Neuroendocrine abnormalities in drug abusers and HIV-infected individuals: Cortisol response to cold pressor challenge
ISBN or ISSN
American Journal of Infectious Diseases
Publication Date / Copyright Date
Although endocrine abnormalities have been reported in HIV-1 infection, the role of risk factors is not understood. Injecting drug use (IDU) is an important risk factor for contracting HIV-infection and studies suggest that substance use may also be associated with endocrine dysfunction. In order to investigate hypothalamic pituitary adrenal (HPA) axis activity in this population, this study investigated cortisol response to the cold pressor challenge in IDUs with and without HIV infection. After controlling for the effects of gender, duration of marijuana use and time since the last use of heroin, the findings show that the pattern of cortisol response depended upon HIV serostatus. Cortisol levels peaked later in HIV+ IDUs and recovered at a slower rate than HIV negative IDUs. These findings support our hypothesis that dysregulation in HPA axis activity occurs in HIV infected IDUs.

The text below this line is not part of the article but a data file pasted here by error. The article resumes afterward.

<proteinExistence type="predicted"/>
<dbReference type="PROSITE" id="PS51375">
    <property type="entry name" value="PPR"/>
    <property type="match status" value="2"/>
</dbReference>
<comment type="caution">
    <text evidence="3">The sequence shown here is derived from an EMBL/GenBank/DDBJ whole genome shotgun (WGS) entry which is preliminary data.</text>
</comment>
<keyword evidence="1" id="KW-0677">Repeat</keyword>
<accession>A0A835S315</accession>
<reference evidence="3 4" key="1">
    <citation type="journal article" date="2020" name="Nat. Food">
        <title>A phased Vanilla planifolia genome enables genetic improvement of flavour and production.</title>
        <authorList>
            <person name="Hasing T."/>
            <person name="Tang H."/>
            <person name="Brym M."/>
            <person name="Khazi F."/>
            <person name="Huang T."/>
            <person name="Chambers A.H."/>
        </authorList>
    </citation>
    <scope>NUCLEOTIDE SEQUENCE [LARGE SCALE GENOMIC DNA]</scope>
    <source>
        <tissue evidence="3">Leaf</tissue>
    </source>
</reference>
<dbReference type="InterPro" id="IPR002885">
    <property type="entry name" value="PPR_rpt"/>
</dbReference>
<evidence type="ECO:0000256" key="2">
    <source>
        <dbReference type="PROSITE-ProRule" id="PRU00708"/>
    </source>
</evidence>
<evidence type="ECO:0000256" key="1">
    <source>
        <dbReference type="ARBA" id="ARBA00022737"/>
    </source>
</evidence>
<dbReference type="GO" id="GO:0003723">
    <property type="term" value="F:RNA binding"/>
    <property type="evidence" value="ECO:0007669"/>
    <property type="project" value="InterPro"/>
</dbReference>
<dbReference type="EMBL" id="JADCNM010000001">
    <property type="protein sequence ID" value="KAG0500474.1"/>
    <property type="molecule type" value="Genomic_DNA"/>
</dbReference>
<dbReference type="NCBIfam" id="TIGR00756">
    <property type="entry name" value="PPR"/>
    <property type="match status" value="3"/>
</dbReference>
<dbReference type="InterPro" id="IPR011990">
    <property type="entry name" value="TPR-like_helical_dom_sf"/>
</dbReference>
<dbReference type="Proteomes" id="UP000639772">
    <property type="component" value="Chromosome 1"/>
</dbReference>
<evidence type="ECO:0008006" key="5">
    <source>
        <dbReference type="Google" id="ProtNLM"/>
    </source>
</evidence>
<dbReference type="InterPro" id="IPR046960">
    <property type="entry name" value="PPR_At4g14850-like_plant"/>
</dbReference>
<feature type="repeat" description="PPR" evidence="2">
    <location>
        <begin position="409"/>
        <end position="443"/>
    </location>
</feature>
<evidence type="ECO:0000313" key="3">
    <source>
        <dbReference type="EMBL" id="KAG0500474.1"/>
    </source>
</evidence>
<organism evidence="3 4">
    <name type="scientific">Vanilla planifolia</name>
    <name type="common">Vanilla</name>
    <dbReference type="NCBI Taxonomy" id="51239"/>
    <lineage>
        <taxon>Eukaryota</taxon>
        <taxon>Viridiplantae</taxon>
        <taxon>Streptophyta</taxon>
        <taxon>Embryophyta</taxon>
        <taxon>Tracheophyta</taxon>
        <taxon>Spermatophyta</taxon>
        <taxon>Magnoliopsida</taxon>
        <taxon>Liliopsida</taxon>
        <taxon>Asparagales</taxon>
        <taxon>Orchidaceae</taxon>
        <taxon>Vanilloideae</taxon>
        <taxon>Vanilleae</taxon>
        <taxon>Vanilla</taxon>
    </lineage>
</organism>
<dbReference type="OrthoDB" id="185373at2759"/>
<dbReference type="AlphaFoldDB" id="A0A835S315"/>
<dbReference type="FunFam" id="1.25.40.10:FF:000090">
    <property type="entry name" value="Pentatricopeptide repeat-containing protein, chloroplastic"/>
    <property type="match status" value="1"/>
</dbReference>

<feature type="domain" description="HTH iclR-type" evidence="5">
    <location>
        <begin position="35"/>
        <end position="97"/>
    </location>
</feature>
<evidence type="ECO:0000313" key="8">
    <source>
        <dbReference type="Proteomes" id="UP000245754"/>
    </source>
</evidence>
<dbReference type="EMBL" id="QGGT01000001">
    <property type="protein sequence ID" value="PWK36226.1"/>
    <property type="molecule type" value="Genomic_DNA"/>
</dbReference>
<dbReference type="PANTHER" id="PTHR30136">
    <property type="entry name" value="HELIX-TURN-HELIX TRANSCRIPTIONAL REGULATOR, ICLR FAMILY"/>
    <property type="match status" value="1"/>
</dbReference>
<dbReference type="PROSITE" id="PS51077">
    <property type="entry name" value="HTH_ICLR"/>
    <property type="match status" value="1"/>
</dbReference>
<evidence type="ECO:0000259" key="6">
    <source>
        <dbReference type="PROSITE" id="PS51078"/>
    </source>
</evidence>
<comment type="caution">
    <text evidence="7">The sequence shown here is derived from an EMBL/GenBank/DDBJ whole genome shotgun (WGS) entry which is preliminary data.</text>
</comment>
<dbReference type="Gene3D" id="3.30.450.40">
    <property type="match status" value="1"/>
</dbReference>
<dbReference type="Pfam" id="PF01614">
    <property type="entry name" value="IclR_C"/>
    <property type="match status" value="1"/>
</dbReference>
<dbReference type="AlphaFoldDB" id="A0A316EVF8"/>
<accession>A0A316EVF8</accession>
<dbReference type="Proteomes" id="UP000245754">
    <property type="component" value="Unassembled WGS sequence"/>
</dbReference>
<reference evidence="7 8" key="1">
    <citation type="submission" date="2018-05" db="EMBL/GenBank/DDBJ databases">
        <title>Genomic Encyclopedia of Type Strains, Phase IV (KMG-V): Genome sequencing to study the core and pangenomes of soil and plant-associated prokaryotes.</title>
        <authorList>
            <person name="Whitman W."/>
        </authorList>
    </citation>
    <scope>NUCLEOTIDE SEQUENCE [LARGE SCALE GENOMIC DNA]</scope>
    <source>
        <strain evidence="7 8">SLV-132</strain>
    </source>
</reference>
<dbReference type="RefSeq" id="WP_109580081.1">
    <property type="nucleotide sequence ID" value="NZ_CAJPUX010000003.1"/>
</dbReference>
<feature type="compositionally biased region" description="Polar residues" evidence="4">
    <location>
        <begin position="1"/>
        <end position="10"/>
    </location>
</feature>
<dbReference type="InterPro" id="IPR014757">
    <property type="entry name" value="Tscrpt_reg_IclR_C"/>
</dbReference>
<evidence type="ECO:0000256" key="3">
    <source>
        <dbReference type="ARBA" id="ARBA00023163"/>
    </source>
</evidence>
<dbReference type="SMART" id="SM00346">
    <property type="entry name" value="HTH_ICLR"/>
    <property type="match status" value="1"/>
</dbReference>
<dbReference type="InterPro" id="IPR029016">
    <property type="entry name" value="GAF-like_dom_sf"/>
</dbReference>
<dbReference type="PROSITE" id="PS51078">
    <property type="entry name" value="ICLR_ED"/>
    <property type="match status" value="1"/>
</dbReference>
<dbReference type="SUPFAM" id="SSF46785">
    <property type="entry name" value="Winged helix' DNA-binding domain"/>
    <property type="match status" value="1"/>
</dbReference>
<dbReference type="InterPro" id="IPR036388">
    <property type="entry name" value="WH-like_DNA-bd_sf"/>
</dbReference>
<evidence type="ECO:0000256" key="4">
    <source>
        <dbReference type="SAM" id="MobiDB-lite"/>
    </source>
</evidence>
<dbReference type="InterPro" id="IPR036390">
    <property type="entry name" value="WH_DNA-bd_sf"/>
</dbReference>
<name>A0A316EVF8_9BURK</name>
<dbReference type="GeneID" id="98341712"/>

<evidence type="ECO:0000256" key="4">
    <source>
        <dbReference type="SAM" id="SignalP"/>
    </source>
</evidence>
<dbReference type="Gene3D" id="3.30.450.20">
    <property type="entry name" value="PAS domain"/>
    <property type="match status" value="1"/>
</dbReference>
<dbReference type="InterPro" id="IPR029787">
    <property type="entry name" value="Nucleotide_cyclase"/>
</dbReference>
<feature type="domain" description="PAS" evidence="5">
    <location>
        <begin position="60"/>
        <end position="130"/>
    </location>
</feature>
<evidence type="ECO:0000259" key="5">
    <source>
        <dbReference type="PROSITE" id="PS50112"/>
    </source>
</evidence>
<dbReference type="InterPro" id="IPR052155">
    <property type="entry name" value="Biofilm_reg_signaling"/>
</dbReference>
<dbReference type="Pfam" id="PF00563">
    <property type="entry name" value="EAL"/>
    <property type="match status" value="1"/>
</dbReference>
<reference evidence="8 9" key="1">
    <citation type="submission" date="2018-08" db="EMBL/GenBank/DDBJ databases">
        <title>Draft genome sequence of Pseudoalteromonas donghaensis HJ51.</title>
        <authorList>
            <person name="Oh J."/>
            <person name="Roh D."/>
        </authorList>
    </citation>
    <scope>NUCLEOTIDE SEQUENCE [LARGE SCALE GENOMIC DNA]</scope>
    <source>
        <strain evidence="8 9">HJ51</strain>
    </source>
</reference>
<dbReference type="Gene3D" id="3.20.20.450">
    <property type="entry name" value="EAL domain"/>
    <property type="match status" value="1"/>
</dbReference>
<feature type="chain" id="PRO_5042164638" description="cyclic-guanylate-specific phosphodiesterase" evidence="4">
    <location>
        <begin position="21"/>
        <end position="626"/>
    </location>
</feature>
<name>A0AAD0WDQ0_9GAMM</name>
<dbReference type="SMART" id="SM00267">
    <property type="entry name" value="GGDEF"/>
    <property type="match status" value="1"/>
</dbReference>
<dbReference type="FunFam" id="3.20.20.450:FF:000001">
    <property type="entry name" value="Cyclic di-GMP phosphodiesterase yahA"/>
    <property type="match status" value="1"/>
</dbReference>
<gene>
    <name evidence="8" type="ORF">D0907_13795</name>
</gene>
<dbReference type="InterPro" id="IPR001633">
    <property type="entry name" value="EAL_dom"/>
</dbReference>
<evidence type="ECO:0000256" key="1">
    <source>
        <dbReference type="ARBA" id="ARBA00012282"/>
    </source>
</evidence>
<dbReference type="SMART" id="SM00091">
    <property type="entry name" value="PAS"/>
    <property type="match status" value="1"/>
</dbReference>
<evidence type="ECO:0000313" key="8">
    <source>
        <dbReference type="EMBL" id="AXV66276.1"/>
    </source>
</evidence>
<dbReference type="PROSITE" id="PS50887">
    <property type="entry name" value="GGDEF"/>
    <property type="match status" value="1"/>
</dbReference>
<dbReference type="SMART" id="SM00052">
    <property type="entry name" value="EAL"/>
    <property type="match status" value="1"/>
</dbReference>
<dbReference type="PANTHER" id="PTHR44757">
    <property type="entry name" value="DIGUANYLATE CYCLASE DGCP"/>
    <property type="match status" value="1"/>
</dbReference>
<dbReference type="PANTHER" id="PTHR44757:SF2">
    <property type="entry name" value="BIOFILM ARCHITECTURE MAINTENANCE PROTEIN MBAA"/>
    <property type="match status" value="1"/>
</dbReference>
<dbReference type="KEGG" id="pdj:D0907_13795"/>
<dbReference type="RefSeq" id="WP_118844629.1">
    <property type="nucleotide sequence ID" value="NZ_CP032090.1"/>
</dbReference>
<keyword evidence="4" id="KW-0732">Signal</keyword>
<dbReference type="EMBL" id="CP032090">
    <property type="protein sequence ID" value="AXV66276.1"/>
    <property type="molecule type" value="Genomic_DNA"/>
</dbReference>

Medical Specialties | Medicine and Health Sciences
Waldrop-Valverde, Drenna; Kumar, Adarsh M.; Fernandez, J B.; Gonzalez, Louis; Ownby, Raymond L.; and Kumar, Mahendra, "Neuroendocrine abnormalities in drug abusers and HIV-infected individuals: Cortisol response to cold pressor challenge" (2006). College of Osteopathic Medicine Faculty Articles. 9.